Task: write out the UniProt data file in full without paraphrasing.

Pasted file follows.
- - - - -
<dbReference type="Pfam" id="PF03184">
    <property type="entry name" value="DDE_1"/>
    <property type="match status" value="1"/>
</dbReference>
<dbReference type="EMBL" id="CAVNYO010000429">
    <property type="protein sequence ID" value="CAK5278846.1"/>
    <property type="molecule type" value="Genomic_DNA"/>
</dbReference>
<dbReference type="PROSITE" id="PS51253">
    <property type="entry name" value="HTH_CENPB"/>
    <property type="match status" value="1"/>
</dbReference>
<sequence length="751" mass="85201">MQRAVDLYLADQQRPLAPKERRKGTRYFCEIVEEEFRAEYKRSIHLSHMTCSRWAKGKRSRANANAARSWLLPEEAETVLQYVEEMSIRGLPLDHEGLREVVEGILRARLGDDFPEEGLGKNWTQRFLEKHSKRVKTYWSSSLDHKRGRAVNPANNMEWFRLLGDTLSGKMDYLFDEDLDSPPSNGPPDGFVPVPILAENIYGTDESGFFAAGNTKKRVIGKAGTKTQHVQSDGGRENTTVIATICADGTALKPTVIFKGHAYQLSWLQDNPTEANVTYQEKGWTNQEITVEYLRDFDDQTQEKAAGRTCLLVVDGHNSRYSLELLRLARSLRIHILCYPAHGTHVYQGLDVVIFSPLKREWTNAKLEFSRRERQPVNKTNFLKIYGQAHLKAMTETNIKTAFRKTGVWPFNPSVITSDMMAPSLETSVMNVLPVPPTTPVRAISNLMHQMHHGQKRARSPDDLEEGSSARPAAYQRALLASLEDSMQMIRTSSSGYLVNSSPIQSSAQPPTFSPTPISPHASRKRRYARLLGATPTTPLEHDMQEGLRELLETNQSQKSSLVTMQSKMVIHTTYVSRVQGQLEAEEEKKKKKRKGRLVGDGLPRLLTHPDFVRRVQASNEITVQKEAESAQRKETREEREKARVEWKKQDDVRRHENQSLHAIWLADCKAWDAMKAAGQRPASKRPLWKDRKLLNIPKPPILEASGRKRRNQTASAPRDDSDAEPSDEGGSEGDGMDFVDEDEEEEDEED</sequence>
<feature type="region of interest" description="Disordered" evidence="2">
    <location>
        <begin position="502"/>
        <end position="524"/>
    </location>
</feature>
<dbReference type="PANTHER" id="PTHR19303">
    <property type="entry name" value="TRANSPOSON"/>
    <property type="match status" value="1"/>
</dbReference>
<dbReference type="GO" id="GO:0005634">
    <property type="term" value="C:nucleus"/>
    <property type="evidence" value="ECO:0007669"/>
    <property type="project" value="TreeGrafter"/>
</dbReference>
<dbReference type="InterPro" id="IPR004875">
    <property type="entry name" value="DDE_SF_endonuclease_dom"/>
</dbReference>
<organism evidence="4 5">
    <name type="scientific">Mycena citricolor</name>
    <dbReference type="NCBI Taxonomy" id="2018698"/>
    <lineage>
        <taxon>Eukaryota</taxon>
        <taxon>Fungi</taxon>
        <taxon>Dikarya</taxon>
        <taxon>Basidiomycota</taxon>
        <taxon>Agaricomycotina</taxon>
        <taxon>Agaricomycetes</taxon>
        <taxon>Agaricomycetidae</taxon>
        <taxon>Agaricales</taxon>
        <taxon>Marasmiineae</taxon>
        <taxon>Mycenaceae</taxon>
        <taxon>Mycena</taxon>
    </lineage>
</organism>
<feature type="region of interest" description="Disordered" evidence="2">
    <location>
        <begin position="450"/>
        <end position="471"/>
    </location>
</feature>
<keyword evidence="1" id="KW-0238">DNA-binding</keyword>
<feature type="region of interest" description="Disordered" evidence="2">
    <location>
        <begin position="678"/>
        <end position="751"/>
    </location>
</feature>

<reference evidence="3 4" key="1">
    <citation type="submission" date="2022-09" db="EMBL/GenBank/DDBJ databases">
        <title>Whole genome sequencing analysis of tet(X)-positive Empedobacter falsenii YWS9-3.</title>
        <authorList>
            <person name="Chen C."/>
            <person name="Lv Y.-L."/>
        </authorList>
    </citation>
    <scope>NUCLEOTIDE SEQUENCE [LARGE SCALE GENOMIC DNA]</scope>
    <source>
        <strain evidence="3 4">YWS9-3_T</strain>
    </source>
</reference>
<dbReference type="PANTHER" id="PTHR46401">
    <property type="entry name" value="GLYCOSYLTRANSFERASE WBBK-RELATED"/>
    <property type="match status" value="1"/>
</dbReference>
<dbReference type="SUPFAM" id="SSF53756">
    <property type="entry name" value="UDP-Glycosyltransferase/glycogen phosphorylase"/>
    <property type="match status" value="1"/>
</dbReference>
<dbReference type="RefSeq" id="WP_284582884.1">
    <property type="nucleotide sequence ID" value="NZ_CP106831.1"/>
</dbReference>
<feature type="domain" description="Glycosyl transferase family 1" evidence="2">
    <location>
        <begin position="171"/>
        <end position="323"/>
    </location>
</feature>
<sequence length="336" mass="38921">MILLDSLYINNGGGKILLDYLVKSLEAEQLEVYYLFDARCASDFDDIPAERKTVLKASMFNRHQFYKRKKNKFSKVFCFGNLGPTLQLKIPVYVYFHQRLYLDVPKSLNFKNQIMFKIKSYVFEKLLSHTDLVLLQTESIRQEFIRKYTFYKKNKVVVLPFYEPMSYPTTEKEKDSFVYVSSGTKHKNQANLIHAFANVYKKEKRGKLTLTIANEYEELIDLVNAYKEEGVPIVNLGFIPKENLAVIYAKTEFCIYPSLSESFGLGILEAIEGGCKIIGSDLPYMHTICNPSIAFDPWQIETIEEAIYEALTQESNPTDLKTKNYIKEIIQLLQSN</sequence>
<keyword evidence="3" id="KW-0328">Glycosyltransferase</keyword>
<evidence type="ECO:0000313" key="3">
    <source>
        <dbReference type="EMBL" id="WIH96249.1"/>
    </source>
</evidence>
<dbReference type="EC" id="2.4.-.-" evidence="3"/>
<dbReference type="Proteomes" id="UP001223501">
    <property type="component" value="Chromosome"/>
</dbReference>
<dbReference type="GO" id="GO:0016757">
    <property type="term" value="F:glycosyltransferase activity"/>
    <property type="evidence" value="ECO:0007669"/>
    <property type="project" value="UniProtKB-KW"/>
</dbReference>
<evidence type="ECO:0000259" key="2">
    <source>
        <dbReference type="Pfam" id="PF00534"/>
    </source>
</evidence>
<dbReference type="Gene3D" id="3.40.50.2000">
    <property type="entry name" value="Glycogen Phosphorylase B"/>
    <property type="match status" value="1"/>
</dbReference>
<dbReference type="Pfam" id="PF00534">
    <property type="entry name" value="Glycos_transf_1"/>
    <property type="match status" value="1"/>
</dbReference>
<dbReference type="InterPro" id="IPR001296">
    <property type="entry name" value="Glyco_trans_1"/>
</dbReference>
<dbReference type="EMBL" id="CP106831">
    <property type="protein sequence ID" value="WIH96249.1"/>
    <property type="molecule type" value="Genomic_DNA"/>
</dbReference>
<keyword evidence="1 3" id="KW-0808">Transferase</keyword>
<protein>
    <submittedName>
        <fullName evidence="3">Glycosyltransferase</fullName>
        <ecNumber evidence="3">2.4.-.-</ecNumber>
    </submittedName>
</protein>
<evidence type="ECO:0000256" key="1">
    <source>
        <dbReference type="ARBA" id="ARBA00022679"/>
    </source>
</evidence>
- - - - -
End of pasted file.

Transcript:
<dbReference type="Pfam" id="PF03184">
    <property type="entry name" value="DDE_1"/>
    <property type="match status" value="1"/>
</dbReference>
<dbReference type="EMBL" id="CAVNYO010000429">
    <property type="protein sequence ID" value="CAK5278846.1"/>
    <property type="molecule type" value="Genomic_DNA"/>
</dbReference>
<dbReference type="PROSITE" id="PS51253">
    <property type="entry name" value="HTH_CENPB"/>
    <property type="match status" value="1"/>
</dbReference>
<sequence length="751" mass="85201">MQRAVDLYLADQQRPLAPKERRKGTRYFCEIVEEEFRAEYKRSIHLSHMTCSRWAKGKRSRANANAARSWLLPEEAETVLQYVEEMSIRGLPLDHEGLREVVEGILRARLGDDFPEEGLGKNWTQRFLEKHSKRVKTYWSSSLDHKRGRAVNPANNMEWFRLLGDTLSGKMDYLFDEDLDSPPSNGPPDGFVPVPILAENIYGTDESGFFAAGNTKKRVIGKAGTKTQHVQSDGGRENTTVIATICADGTALKPTVIFKGHAYQLSWLQDNPTEANVTYQEKGWTNQEITVEYLRDFDDQTQEKAAGRTCLLVVDGHNSRYSLELLRLARSLRIHILCYPAHGTHVYQGLDVVIFSPLKREWTNAKLEFSRRERQPVNKTNFLKIYGQAHLKAMTETNIKTAFRKTGVWPFNPSVITSDMMAPSLETSVMNVLPVPPTTPVRAISNLMHQMHHGQKRARSPDDLEEGSSARPAAYQRALLASLEDSMQMIRTSSSGYLVNSSPIQSSAQPPTFSPTPISPHASRKRRYARLLGATPTTPLEHDMQEGLRELLETNQSQKSSLVTMQSKMVIHTTYVSRVQGQLEAEEEKKKKKRKGRLVGDGLPRLLTHPDFVRRVQASNEITVQKEAESAQRKETREEREKARVEWKKQDDVRRHENQSLHAIWLADCKAWDAMKAAGQRPASKRPLWKDRKLLNIPKPPILEASGRKRRNQTASAPRDDSDAEPSDEGGSEGDGMDFVDEDEEEEDEED</sequence>
<feature type="region of interest" description="Disordered" evidence="2">
    <location>
        <begin position="502"/>
        <end position="524"/>
    </location>
</feature>
<dbReference type="PANTHER" id="PTHR19303">
    <property type="entry name" value="TRANSPOSON"/>
    <property type="match status" value="1"/>
</dbReference>
<dbReference type="GO" id="GO:0005634">
    <property type="term" value="C:nucleus"/>
    <property type="evidence" value="ECO:0007669"/>
    <property type="project" value="TreeGrafter"/>
</dbReference>
<dbReference type="InterPro" id="IPR004875">
    <property type="entry name" value="DDE_SF_endonuclease_dom"/>
</dbReference>
<organism evidence="4 5">
    <name type="scientific">Mycena citricolor</name>
    <dbReference type="NCBI Taxonomy" id="2018698"/>
    <lineage>
        <taxon>Eukaryota</taxon>
        <taxon>Fungi</taxon>
        <taxon>Dikarya</taxon>
        <taxon>Basidiomycota</taxon>
        <taxon>Agaricomycotina</taxon>
        <taxon>Agaricomycetes</taxon>
        <taxon>Agaricomycetidae</taxon>
        <taxon>Agaricales</taxon>
        <taxon>Marasmiineae</taxon>
        <taxon>Mycenaceae</taxon>
        <taxon>Mycena</taxon>
    </lineage>
</organism>
<feature type="region of interest" description="Disordered" evidence="2">
    <location>
        <begin position="450"/>
        <end position="471"/>
    </location>
</feature>
<keyword evidence="1" id="KW-0238">DNA-binding</keyword>
<feature type="region of interest" description="Disordered" evidence="2">
    <location>
        <begin position="678"/>
        <end position="751"/>
    </location>
</feature>

<reference evidence="3 4" key="1">
    <citation type="submission" date="2022-09" db="EMBL/GenBank/DDBJ databases">
        <title>Whole genome sequencing analysis of tet(X)-positive Empedobacter falsenii YWS9-3.</title>
        <authorList>
            <person name="Chen C."/>
            <person name="Lv Y.-L."/>
        </authorList>
    </citation>
    <scope>NUCLEOTIDE SEQUENCE [LARGE SCALE GENOMIC DNA]</scope>
    <source>
        <strain evidence="3 4">YWS9-3_T</strain>
    </source>
</reference>
<dbReference type="PANTHER" id="PTHR46401">
    <property type="entry name" value="GLYCOSYLTRANSFERASE WBBK-RELATED"/>
    <property type="match status" value="1"/>
</dbReference>
<dbReference type="SUPFAM" id="SSF53756">
    <property type="entry name" value="UDP-Glycosyltransferase/glycogen phosphorylase"/>
    <property type="match status" value="1"/>
</dbReference>
<dbReference type="RefSeq" id="WP_284582884.1">
    <property type="nucleotide sequence ID" value="NZ_CP106831.1"/>
</dbReference>
<feature type="domain" description="Glycosyl transferase family 1" evidence="2">
    <location>
        <begin position="171"/>
        <end position="323"/>
    </location>
</feature>
<sequence length="336" mass="38921">MILLDSLYINNGGGKILLDYLVKSLEAEQLEVYYLFDARCASDFDDIPAERKTVLKASMFNRHQFYKRKKNKFSKVFCFGNLGPTLQLKIPVYVYFHQRLYLDVPKSLNFKNQIMFKIKSYVFEKLLSHTDLVLLQTESIRQEFIRKYTFYKKNKVVVLPFYEPMSYPTTEKEKDSFVYVSSGTKHKNQANLIHAFANVYKKEKRGKLTLTIANEYEELIDLVNAYKEEGVPIVNLGFIPKENLAVIYAKTEFCIYPSLSESFGLGILEAIEGGCKIIGSDLPYMHTICNPSIAFDPWQIETIEEAIYEALTQESNPTDLKTKNYIKEIIQLLQSN</sequence>
<keyword evidence="3" id="KW-0328">Glycosyltransferase</keyword>
<evidence type="ECO:0000313" key="3">
    <source>
        <dbReference type="EMBL" id="WIH96249.1"/>
    </source>
</evidence>
<dbReference type="EC" id="2.4.-.-" evidence="3"/>
<dbReference type="Proteomes" id="UP001223501">
    <property type="component" value="Chromosome"/>
</dbReference>
<dbReference type="GO" id="GO:0016757">
    <property type="term" value="F:glycosyltransferase activity"/>
    <property type="evidence" value="ECO:0007669"/>
    <property type="project" value="UniProtKB-KW"/>
</dbReference>
<evidence type="ECO:0000259" key="2">
    <source>
        <dbReference type="Pfam" id="PF00534"/>
    </source>
</evidence>
<dbReference type="Gene3D" id="3.40.50.2000">
    <property type="entry name" value="Glycogen Phosphorylase B"/>
    <property type="match status" value="1"/>
</dbReference>
<dbReference type="Pfam" id="PF00534">
    <property type="entry name" value="Glycos_transf_1"/>
    <property type="match status" value="1"/>
</dbReference>
<dbReference type="InterPro" id="IPR001296">
    <property type="entry name" value="Glyco_trans_1"/>
</dbReference>
<dbReference type="EMBL" id="CP106831">
    <property type="protein sequence ID" value="WIH96249.1"/>
    <property type="molecule type" value="Genomic_DNA"/>
</dbReference>
<keyword evidence="1 3" id="KW-0808">Transferase</keyword>
<protein>
    <submittedName>
        <fullName evidence="3">Glycosyltransferase</fullName>
        <ecNumber evidence="3">2.4.-.-</ecNumber>
    </submittedName>
</protein>
<evidence type="ECO:0000256" key="1">
    <source>
        <dbReference type="ARBA" id="ARBA00022679"/>
    </source>
</evidence>